IT analysts have often cited that the average server utilization in most data centers ranges between 10%-30%. The ones which have implemented virtualization range towards the higher end, but as evident from the figures, majority of the capacity still goes unutilized for most of the time. With increased focus on reducing carbon footprint and cutting costs, optimal use of IT infrastructure is an important item on every CIOs agenda. Infrastructure-As-a-Service offerings, from cloud vendors, provide facility to buyers, to acquire and release IT assets, on demand basis. With such delivery models having attained a good level of maturity, the current focus of discussion is not whether cloud adoption can bring benefits to business; it is rather about how it should be done. Organizations are faced with a lot of challenges while adopting the cloud model. Some key challenges are highlighted below:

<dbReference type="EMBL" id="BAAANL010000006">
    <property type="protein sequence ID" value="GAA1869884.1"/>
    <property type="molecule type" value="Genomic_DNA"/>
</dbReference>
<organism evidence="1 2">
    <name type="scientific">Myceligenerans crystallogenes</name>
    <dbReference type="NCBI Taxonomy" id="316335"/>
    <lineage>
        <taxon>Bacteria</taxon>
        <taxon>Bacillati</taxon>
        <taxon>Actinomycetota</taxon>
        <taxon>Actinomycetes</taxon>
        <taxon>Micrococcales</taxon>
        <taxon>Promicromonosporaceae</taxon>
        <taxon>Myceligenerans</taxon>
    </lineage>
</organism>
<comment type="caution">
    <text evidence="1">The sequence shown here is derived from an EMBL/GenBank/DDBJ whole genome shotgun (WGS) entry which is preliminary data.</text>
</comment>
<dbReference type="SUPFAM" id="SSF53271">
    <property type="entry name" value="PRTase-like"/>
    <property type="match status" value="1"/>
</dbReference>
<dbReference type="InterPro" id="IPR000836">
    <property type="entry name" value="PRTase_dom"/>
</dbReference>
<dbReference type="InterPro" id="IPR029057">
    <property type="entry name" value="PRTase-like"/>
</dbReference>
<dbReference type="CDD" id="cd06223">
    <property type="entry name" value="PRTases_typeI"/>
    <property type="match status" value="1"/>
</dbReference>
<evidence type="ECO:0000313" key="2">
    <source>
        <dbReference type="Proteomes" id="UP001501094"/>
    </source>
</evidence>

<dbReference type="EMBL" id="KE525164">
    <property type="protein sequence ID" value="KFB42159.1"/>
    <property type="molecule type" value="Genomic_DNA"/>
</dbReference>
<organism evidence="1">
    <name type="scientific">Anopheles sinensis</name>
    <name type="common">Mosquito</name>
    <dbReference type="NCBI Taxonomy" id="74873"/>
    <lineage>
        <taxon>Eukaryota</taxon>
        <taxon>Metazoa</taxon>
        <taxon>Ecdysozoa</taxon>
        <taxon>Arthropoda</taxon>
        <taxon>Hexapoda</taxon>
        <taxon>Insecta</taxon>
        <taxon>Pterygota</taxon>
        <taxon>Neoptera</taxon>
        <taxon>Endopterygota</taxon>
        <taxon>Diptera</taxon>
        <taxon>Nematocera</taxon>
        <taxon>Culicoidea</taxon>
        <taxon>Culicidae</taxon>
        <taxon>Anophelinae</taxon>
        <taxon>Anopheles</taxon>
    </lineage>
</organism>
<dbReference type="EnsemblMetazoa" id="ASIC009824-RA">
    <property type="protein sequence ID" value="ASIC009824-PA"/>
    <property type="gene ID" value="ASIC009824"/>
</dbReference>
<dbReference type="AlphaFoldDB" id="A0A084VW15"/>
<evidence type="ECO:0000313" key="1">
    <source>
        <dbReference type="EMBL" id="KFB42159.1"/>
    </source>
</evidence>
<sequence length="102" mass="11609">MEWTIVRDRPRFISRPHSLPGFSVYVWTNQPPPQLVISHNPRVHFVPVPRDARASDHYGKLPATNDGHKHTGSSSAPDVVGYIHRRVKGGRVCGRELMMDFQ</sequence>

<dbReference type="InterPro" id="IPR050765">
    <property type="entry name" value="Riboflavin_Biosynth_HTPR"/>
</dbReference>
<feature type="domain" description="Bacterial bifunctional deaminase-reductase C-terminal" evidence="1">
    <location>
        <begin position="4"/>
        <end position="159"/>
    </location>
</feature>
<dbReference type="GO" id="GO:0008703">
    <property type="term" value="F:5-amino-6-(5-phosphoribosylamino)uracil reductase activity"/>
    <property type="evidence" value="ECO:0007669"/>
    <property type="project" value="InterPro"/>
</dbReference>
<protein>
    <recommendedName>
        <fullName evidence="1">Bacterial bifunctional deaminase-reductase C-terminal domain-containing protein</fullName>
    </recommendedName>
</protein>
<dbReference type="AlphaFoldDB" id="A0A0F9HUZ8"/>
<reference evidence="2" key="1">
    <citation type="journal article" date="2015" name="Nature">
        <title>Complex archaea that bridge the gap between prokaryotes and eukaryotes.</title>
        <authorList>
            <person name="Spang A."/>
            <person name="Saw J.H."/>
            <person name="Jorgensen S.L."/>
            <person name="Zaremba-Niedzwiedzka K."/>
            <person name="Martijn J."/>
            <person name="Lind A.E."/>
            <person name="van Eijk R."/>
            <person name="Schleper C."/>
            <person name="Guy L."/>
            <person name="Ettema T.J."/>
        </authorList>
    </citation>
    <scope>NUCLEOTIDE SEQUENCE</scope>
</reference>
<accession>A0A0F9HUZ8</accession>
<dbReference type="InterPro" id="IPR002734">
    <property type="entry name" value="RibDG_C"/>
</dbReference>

Which of private, public or hybrid cloud is suitable for my business?
A survey done among Indian CIOs reveals that general thought among them is adopting a mix of private and public cloud services which is known as hybrid cloud. This decision has to be tailored based on needs of each individual organization. Private cloud implies tighter control on infrastructure, processes and data but it demands investment in maintaining all of these. Public cloud offloads infrastructure management to the vendor. Time and effort needed from the organization is greatly reduced but keeping sensitive data in vendor's data center needs to be done with due caution.

What should be migrated to cloud? How to assess the readiness of my products for porting to cloud?